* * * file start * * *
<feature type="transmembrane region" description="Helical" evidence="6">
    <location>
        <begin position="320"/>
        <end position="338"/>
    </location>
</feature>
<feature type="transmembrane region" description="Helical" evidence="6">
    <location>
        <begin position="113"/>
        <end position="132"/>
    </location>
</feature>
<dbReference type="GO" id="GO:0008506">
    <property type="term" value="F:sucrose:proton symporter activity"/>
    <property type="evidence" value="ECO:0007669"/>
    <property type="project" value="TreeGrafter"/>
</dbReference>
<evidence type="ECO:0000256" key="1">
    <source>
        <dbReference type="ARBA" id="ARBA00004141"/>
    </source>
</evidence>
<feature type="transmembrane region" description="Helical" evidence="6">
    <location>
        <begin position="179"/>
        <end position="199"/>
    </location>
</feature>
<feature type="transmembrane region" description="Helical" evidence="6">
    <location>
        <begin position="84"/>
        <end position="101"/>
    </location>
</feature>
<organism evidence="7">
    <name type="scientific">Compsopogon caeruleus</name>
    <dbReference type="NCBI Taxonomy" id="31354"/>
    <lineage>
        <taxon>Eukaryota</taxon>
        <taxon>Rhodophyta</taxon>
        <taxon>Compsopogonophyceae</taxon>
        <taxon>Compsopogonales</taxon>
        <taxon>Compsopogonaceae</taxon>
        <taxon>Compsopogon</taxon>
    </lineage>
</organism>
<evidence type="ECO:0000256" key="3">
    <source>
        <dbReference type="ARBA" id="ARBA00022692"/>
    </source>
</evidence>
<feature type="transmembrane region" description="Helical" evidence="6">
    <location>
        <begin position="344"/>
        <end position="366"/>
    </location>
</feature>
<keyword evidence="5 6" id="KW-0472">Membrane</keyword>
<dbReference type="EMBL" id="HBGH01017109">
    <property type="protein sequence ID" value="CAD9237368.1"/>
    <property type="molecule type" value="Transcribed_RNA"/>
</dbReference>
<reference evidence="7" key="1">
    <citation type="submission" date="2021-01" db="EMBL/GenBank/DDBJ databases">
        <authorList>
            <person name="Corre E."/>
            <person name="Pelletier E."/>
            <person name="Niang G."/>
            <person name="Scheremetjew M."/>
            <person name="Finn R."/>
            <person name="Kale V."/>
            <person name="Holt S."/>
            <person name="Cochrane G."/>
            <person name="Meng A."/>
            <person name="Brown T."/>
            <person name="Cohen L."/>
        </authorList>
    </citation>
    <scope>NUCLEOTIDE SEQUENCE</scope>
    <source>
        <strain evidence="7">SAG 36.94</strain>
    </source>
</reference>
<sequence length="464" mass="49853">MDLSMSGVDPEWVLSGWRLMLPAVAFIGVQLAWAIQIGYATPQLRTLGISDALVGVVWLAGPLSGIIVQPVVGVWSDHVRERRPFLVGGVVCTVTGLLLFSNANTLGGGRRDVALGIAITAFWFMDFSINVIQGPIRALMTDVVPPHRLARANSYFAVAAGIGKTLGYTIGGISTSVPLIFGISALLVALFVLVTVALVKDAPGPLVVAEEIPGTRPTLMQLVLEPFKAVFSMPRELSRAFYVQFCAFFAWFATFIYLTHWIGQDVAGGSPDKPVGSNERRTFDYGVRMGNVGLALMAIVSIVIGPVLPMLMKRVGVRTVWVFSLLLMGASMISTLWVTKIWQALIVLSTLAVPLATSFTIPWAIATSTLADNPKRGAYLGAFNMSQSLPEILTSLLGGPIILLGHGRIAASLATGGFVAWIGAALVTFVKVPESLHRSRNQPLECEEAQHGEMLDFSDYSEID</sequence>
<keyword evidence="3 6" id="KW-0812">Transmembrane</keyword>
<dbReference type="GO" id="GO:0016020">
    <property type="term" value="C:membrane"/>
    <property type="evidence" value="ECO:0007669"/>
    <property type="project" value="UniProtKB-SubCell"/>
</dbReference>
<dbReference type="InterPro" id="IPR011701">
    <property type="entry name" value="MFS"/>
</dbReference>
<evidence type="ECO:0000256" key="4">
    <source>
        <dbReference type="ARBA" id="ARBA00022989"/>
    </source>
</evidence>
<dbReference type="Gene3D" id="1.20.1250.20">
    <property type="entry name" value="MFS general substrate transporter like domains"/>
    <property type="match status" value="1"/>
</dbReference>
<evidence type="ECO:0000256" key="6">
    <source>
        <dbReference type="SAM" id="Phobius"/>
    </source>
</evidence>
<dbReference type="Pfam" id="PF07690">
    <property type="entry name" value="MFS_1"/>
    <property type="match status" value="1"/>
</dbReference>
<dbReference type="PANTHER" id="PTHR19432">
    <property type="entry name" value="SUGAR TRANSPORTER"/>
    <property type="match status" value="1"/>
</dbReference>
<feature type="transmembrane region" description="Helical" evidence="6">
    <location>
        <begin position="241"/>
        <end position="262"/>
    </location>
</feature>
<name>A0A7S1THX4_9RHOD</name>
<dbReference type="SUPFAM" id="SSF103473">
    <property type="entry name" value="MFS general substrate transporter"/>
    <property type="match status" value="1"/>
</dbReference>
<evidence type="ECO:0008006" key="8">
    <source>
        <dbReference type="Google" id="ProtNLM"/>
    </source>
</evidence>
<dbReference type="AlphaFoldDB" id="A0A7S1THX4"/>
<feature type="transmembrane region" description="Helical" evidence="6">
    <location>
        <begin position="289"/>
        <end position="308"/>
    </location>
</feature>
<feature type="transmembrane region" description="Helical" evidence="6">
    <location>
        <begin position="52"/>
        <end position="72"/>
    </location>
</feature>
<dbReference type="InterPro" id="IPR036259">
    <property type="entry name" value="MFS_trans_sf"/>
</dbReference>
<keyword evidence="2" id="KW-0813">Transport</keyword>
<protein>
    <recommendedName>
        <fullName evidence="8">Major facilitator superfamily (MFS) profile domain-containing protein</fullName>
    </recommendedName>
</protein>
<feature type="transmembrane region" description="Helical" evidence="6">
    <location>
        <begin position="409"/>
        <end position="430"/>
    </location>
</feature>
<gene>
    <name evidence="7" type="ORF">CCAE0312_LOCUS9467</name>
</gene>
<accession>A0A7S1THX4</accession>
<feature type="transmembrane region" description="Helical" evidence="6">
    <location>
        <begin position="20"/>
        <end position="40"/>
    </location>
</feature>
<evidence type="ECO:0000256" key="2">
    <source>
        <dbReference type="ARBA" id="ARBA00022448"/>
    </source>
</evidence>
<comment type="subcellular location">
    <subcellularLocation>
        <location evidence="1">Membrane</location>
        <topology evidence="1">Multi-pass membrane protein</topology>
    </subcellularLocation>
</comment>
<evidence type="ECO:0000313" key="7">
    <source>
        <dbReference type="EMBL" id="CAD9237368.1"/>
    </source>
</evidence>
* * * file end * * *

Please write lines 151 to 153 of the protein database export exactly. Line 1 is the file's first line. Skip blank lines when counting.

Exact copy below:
        <fullName evidence="8">Major facilitator superfamily (MFS) profile domain-containing protein</fullName>
    </recommendedName>
</protein>